How to Give a Successful Media Interview: 3 PR Tips
Several weeks ago, a reporter interviewed me for an article on BlogHer about how to give a good interview to a member of the media. Sounds ironic, doesn’t it? Part of my job as a PR professional is to help clients prepare for interviews with print, online and broadcast journalists (aka: media training) and I have seen firsthand how important it is to be a valuable, authoritative source to the media.
While everyone has a different level of comfort with being interviewed, speaking with the media can present a number of challenges. Whether you are speaking on behalf of your company or your own personal brand, it can be difficult to sound like yourself while also trying to maintain a professional, buttoned-up image.
Always Be Prepared. Remember in high school when your teachers would tell you to study a little bit each night instead of cramming right before the test? If you are a spokesperson for the media, you should always be familiar with your topic area. The media can be extremely fast-paced and sometimes, interview opportunities can arise with less than 24 hours notice. If you’re already confident with your topic, all you’ll need to do is brush up on your talking points so that you’ll be cool, calm and collected for the big interview.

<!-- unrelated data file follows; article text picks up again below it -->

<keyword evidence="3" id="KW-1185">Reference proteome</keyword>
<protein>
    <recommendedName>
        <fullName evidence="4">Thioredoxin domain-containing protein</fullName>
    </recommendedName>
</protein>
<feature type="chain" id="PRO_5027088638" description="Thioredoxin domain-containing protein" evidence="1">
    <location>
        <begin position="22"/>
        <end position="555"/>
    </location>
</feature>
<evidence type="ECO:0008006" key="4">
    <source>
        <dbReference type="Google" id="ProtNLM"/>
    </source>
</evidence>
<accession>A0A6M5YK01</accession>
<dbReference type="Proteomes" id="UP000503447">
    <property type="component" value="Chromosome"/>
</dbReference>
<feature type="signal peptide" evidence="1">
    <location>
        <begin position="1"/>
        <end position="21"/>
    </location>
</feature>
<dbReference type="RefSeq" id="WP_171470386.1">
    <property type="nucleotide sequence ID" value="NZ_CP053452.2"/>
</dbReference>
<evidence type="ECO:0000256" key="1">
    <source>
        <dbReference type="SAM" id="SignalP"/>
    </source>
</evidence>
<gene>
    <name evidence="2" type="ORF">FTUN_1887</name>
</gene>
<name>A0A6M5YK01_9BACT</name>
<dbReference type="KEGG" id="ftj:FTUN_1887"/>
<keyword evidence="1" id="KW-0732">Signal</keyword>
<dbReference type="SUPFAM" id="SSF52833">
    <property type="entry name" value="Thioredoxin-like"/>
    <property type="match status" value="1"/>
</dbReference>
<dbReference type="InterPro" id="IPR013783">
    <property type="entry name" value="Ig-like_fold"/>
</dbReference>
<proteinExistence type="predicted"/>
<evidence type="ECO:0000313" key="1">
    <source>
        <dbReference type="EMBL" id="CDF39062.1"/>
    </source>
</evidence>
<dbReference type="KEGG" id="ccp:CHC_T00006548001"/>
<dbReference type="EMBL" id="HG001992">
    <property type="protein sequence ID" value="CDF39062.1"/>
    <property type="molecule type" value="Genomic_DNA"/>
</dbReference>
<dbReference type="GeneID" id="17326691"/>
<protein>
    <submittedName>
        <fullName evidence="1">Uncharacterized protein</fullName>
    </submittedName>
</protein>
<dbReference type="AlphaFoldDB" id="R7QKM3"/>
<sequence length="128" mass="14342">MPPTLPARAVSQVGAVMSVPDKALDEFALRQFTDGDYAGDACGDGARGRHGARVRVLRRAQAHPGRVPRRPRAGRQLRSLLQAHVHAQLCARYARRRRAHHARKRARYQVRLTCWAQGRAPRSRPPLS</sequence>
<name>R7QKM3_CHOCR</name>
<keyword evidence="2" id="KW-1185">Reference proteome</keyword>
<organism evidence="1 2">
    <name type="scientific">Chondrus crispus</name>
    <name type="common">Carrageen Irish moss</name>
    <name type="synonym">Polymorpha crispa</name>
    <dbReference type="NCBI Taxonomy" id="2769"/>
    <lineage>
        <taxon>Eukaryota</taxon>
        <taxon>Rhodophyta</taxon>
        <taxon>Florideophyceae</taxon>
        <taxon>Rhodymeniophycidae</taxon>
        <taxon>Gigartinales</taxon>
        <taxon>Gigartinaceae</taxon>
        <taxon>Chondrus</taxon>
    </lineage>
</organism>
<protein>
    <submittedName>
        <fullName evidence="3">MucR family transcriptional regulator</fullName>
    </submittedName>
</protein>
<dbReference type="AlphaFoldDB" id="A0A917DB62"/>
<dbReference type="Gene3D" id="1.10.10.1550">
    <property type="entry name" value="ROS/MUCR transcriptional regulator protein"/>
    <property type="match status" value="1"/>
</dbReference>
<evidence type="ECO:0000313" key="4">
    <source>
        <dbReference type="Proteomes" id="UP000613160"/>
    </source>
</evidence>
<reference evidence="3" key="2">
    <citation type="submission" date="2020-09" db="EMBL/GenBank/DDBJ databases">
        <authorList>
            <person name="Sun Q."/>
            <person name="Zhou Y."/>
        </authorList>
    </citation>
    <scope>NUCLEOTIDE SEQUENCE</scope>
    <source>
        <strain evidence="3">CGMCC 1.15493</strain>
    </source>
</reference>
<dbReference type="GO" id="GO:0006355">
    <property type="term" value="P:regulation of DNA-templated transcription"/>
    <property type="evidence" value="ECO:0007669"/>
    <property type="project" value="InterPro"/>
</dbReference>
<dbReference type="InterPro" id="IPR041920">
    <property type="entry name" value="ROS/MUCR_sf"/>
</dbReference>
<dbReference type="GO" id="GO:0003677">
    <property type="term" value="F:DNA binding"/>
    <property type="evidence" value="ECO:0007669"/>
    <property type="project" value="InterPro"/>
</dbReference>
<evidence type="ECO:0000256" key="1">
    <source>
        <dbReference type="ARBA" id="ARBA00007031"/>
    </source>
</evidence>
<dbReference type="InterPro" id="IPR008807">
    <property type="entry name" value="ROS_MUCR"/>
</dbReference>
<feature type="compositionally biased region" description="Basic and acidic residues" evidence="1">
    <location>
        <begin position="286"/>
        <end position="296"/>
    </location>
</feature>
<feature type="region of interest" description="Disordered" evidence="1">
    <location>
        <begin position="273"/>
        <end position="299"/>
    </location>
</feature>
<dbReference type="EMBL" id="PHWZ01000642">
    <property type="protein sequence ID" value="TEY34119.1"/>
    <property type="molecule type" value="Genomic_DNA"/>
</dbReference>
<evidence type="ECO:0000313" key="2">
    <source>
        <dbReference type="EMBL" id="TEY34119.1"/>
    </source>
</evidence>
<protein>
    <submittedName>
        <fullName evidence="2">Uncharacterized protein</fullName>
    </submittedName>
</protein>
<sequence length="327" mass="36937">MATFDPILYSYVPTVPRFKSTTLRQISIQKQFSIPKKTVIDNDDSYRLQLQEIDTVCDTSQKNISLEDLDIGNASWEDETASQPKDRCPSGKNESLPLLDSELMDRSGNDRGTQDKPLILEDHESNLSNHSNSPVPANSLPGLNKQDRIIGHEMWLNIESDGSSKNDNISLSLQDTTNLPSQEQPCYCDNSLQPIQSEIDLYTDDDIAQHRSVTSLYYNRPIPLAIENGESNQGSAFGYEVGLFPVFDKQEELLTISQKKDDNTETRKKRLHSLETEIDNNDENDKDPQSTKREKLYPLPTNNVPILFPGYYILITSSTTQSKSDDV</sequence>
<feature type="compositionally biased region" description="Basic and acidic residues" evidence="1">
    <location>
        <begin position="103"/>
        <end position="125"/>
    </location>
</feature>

Lead the Way. Think of an interview like a conversation, where someone often takes the lead. While the reporter will likely initiate questions, don’t be afraid to stray outside the lines a little bit in order to make your point. To make your point without stammering or interrupting the journalist, use two techniques called bridging and flagging. In bridging, you address or refer to the issue raised in the question and then expand your answer to encompass both the question and your key point using specific information. In flagging, you draw attention to an important point by using flag words like “The most important thing is …” or “The bottom line is …’ to return to the original point.
Don’t Lose Your Guard! Some reporters are friendly and conversational, putting you immediately at ease. While this can be reassuring, remember that everything you say is “on the record” so if you don’t want it to appear in print (or on air), don’t say it out loud! This includes jokes, sarcasm and any “background” information that you provide as context. As a general rule, say only what you would want to say in a room full of people and if something is confidential, keep it that way. If you need to provide lengthy contextual information in order to answer a reporter’s question, you should probably consider simplifying your message for future interviews.